Saturday, March 24, 2018
ISIS supporter Humza Ali claims that jailing him for posting videos of beheadings 'violated his human rights'
A Birmingham student has claimed that jailing him for posting videos of Islamic State beheadings online violated his human right to express himself.
Humza Ali, from
, who had once told a friend he would “fight and die” for ISIS, posted three videos - two of them showing sickening set-piece executions - on a chat site.
He was convicted of three counts of disseminating terrorist publications by a jury at Birmingham Crown Court in December 2016.
The court heard how the 21-year-old trained for terrorist combat at Delta Force paintballing in Solihull where he also posed for photos alongside three other men linked to the extreme organisation.
Humza Ali (top right), Mohammed Ali Ahmed (bottom left), Gabriel Rasmus (front row, second left) and Abdelatif Gaini (front row, second right)
Ali went to the Appeal Court in London to deny the videos were “terrorist publications” or that he had encouraged anyone to support IS.
The 21-year-old claims that he had only watched the opening minutes of one of the videos were disbelieved by jurors.
One of the videos showed six men being decapitated and the second showed another victim being shot in the head.
The third was an ISIS "recruitment video" that glorified the death and "martyrdom" of a Canadian convert to the cult.
But Ali argued that his convictions breached his right to freedom of expression, enshrined in Article 10 of the Human Rights Convention.
At the Court of Appeal, in London, he denied that the videos were "terrorist publications" or that he had encouraged others to support ISIS.
But Lord Justice Treacy said the propaganda videos were clearly "calls for others to take up arms" and "committ acts of terrorism".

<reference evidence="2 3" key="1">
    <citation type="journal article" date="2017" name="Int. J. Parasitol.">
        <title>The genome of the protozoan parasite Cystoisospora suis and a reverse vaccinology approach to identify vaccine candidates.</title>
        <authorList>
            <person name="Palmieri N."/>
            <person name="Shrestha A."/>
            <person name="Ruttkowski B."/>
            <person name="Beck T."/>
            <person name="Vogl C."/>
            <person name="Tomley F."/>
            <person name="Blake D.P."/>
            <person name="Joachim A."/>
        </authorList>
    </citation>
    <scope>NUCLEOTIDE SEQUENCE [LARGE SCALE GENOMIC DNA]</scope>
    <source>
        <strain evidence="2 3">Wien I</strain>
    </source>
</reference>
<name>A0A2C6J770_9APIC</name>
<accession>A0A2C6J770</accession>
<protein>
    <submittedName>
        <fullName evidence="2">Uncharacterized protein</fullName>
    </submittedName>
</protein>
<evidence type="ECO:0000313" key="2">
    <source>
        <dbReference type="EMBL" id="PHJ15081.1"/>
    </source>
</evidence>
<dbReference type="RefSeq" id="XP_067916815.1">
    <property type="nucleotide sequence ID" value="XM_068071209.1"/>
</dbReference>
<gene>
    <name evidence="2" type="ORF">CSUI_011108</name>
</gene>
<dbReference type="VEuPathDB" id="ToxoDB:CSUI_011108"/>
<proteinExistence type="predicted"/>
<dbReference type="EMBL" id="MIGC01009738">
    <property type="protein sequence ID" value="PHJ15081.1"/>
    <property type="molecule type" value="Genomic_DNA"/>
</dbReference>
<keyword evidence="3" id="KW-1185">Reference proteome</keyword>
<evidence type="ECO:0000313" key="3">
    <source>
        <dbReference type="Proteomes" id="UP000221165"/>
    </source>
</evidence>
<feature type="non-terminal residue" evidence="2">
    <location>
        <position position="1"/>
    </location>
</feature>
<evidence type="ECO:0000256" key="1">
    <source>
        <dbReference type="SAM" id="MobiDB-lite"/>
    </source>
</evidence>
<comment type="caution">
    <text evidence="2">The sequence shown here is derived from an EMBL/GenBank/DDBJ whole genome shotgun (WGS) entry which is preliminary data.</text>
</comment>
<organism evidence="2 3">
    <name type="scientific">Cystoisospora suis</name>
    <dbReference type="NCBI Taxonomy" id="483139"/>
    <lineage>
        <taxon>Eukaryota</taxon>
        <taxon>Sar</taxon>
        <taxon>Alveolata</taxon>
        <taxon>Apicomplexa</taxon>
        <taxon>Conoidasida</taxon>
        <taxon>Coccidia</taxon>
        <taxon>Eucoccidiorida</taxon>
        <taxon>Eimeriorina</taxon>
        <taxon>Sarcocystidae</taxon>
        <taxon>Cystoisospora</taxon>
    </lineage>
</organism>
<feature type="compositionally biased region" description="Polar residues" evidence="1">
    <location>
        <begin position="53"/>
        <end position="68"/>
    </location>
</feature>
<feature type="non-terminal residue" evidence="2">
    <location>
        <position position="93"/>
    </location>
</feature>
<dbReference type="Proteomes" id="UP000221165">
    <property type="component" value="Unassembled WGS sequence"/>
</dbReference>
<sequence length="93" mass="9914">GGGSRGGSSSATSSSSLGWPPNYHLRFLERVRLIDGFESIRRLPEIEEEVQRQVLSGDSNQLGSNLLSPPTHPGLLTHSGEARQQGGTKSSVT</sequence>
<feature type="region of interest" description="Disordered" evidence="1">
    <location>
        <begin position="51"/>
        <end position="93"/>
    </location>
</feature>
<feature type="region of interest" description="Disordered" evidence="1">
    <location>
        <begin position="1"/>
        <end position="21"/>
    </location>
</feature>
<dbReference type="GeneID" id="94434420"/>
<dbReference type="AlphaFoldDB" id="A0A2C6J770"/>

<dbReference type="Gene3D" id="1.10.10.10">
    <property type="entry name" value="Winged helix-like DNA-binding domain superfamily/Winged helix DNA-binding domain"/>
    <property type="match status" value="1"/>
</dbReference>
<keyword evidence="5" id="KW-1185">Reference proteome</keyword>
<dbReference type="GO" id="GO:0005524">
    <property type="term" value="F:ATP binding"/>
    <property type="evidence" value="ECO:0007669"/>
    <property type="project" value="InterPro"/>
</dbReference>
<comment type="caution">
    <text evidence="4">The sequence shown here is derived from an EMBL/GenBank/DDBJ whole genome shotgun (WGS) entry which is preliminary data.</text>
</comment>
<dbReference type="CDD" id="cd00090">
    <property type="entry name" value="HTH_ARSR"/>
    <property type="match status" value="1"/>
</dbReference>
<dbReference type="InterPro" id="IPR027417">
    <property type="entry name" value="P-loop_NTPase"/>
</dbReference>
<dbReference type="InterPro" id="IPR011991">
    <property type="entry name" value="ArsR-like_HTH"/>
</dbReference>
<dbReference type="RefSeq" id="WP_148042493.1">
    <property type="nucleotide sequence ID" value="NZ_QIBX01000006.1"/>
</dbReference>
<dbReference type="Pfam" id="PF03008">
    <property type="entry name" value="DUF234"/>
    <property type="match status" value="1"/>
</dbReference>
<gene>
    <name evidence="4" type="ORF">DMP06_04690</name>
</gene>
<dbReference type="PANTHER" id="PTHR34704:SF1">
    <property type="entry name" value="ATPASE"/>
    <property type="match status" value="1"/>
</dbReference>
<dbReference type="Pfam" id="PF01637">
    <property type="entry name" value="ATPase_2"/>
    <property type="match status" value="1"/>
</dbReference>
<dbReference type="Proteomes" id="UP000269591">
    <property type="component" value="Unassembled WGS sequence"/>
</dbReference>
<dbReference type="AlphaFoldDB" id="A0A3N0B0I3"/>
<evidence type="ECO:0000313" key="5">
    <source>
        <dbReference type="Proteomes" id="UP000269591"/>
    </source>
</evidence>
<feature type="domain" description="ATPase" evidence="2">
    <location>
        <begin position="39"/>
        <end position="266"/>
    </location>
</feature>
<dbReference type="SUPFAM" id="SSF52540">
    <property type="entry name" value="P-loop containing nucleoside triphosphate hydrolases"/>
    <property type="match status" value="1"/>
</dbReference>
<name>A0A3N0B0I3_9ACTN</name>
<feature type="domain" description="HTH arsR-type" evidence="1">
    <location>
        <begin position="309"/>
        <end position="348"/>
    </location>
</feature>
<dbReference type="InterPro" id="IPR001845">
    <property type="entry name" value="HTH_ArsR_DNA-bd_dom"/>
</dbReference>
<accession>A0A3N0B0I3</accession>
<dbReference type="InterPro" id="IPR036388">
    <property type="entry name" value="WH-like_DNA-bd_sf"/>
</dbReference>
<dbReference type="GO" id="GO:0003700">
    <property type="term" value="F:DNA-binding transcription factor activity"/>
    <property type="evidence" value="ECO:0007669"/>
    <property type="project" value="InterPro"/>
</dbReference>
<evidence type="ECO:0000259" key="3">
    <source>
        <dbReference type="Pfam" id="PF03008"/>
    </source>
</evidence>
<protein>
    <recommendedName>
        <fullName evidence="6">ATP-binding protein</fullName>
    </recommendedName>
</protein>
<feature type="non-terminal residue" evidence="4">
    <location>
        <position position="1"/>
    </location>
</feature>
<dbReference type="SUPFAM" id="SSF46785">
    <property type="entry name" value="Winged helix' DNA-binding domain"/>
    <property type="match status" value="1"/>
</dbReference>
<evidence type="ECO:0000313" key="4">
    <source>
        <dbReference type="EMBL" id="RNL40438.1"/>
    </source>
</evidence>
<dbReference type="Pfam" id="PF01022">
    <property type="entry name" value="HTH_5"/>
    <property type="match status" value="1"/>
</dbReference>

The ban on such material was "clearly lawful, proportionate and necessary" and Ali's freedom of expression rights were "not absolute".
"We are unpersuaded that there was, as asserted, a failure adequately to take account of his Article 10 rights," the judge concluded.
Prosecutors at Ali's trial said he had been radicalised soon after leaving school and become "fixated" by ISIS and advancing its sick aims.
After obtaining a passport and going on a paintballing day with others, he managed to travel to Turkey by a circuitous route.
That, the judge said, was "all in preparation for joining Islamic State" in Syria.
As well as the terrorist publication offences, Ali was convicted of engaging in preparation for terrorist acts and is serving a total nine-year jail term.
Labelled a dangerous offender, Ali, of Bromford Lane, West End, was also ordered to serve an extra five years on licence following his release.
He had no previous convictions and his lawyers argued he was "open minded and potentially prepared to change".
He posed little threat to anyone as "he was now on the radar of the police and security services," they claimed.
But Lord Justice Treacy said a pre-sentence report had described Ali as "a substantial danger to members of the public".
He managed to get to Turkey, via Scotland, Belfast and Dublin, even though his mother had confiscated his passport.
Upholding the sentence, the judge added: "He had done his level best to prepare for travel and to get to Syria in order to fight."
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